Kent businesses talk local, global impact at Bowman Breakfast


Bob Christy

Four Kent business managers: Matt French, Albert Green, Robin Killbride and Nicholas Sucic (from left to right) speak on a panel at the Bowman Breakfast Tuesday, March 18, 2014. Photo courtesy of Bob Christy.

Carrie Blazina

Four Kent business leaders visited Kent State on Tuesday to tout their companies’ local, national and international impact.

Tuesday morning’s Bowman Breakfast featured five speakers: Kent City Manager Dave Ruller; Matt French, vice president and general manager of AMETEK’s precision motion control division; Kent Displays CEO Albert Green; Robin Kilbride, president and CEO of Smithers-Oasis; and Nicholas Sucic, vice president and controller of Davey Tree Expert Company. The four business leaders spoke in the Student Center Ballroom about how the university and city work together, how the businesses work with both, and what local and global impact the businesses have.

Kent State President Lester Lefton said the event was a reason to celebrate how far the city and university have come.

“It’s always amazing to stop and realize what an incredible transformation our community has experienced,” Lefton said. “The renaissance physically and emotionally has really brought our town and gown together in new ways.”

Ruller said Kent measures businesses’ impact in

several ways.

“There are lots of ways to measure corporate impact — jobs, profits, services, buying power, Ruller said. “Our downtown impact is measured in leadership. These leaders and their companies could be anywhere, but they chose Kent, Ruller said.”

French said AMETEK designs engineering solutions related to motion devices and motors that affect people’s daily lives across the globe in a variety of ways, including work related to solar tracking, efficient seed trays for agriculture, automation of Amazon factories’ deliveries, chips in phones and electronics, cell towers, vests for cystic fibrosis treatments and 3D movie cameras.

“We don’t make a lot of products, but when you see how we touch your life every day, you’re going to be very impressed by the things that we do because you can’t get through a day without AMETEK touching your life several times,” French said.

AMETEK, French said, also has been in Kent for more than 100 years, has 90 employees working in downtown Kent, has employees on the boards of local charities and has sponsored the first home football game every year.

Green said Kent Displays makes a line of products called the Boogie Boards, which automate the process of writing on paper just like other electronics have automated many ways of life.

“If you can make a writing experience that is close or as close to paper as possible, people also find they’ll give up paper,” Green said. “So that’s really our focus — our focus is to make a best-in-class writing experience.”

Kent Displays products are sold in 31 countries and a variety of stores in the U.S., but the business calls Kent home and Green said he is a Kent resident. Also, a lot of the company’s electronics work relates to work done at Kent State’s Liquid Crystal Institute.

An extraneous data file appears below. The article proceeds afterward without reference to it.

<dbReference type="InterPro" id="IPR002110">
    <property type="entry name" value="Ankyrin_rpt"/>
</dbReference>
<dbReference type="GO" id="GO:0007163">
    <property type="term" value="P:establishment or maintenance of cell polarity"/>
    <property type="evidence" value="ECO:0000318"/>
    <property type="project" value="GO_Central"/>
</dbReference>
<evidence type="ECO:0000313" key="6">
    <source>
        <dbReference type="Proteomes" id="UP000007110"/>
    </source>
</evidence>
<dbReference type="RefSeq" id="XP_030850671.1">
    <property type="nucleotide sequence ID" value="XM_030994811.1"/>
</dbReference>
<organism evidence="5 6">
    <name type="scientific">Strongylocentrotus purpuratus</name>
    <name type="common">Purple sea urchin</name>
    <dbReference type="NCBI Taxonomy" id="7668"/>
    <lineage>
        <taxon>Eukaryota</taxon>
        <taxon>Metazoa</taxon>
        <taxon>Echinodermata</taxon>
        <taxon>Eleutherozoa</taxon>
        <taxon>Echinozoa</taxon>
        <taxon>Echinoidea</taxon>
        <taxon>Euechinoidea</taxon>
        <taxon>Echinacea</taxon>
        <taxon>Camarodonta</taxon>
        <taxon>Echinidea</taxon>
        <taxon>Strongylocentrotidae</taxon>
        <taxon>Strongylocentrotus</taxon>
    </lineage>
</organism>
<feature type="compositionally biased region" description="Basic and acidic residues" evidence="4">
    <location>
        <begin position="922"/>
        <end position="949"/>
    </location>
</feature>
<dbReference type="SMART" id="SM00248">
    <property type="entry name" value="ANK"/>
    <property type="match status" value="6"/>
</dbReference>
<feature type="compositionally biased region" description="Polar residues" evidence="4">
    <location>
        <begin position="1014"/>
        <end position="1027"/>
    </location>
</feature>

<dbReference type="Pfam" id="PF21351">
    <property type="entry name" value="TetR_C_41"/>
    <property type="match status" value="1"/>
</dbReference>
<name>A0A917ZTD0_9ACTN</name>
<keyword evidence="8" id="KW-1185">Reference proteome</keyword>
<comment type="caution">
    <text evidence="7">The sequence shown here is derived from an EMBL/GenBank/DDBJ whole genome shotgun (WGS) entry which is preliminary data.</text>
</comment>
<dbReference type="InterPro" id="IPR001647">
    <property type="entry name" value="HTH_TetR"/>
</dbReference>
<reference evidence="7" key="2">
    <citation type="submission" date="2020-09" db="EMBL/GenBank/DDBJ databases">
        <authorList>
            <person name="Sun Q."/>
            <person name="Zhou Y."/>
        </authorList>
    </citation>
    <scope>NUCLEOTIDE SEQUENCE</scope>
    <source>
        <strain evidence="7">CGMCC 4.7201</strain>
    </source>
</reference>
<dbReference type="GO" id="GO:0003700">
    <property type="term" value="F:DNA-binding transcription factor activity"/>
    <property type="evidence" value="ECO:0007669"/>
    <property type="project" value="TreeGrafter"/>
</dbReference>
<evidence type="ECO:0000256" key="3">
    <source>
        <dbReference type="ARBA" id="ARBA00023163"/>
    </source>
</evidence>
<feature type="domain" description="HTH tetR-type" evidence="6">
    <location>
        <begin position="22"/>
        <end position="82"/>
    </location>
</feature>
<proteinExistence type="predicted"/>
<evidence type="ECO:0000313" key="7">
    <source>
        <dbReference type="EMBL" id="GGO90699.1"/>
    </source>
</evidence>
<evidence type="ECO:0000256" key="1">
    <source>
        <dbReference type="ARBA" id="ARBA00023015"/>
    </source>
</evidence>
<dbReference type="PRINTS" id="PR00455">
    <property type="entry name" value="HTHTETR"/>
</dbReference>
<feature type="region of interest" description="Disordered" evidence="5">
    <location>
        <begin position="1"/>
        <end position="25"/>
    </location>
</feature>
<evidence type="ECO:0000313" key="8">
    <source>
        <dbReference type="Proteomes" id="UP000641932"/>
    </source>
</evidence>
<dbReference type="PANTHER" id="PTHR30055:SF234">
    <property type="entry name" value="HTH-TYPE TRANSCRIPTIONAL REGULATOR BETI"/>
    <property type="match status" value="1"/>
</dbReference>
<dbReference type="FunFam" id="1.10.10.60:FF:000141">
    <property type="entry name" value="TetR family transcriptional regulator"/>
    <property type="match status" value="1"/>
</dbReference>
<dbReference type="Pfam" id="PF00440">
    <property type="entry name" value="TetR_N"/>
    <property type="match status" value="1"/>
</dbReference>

“Folks there, in the liquid crystal business, have never heard of Cleveland, they’ve never heard of Ohio or Akron, but they know Kent,” Green said. “And the reason why they do is really because of the Liquid Crystal Institute. I think that a lot of people … don’t realize that, really, in their backyard is a world-class institute, the Liquid Crystal Institute, that is really known around the globe.”

Kilbride said Smithers-Oasis, which makes floral-arrangement products, just came back to Kent after moving corporate operations out of the city 21 years ago.

“We were able to move our corporate offices back to Kent six months ago,” Kilbride said. “We were thrilled with all the revitalization and development that’s taken place in the city of Kent, so we felt with all that’s going on that we really needed to be a part of that.”

Smithers-Oasis was founded in Kent 54 years ago, Kilbride said, when V.L. Smithers invented a product called floral foam that is used in temperature-controlled medications and food, gel pens and ice packs. It also is used in floral-arrangement products such as containers, wire and packets that make flowers live longer.

“We don’t do the flowers, but we sell thousands of products that florists and flower arrangers use to create a beautiful memory,” she said.

Sucic said Davey Tree Expert Company, which “provides a variety of tree care, ground maintenance and consulting service for the residential, utility, commercial and government markets,” has expanded in Kent since its founding in 1909.

“The company grew from a handful of tree crews into one of the largest tree-care companies in North America, but we kept our headquarters here in Kent,” Sucic said.

Sucic said he brings a 50-year perspective to town-gown relations after visiting Kent State as a sophomore in high school, and he said “the relationship between the city [and the university] has never been better.”

When the panel took questions from the audience, vice president of finance Gregg Floyd asked panelists what they would like to see in Kent that is not there now. All four agreed that Kent has come a long way, but several panelists pointed out needing more music, arts and festivals downtown, and French suggested building a facility downtown for concerts and local sports.

Green, Sucic and French also the view driving on Route 43 into Kent is not very appealing and needs a more welcoming entrance.

“You know, I think that they should plant trees there,” Green said, laughing.

“If we can get permission to do that … I’ll tell you what, we’ll donate the labor; we’ll donate the trees,” Sucic said.

Contact Carrie Blazina at [email protected].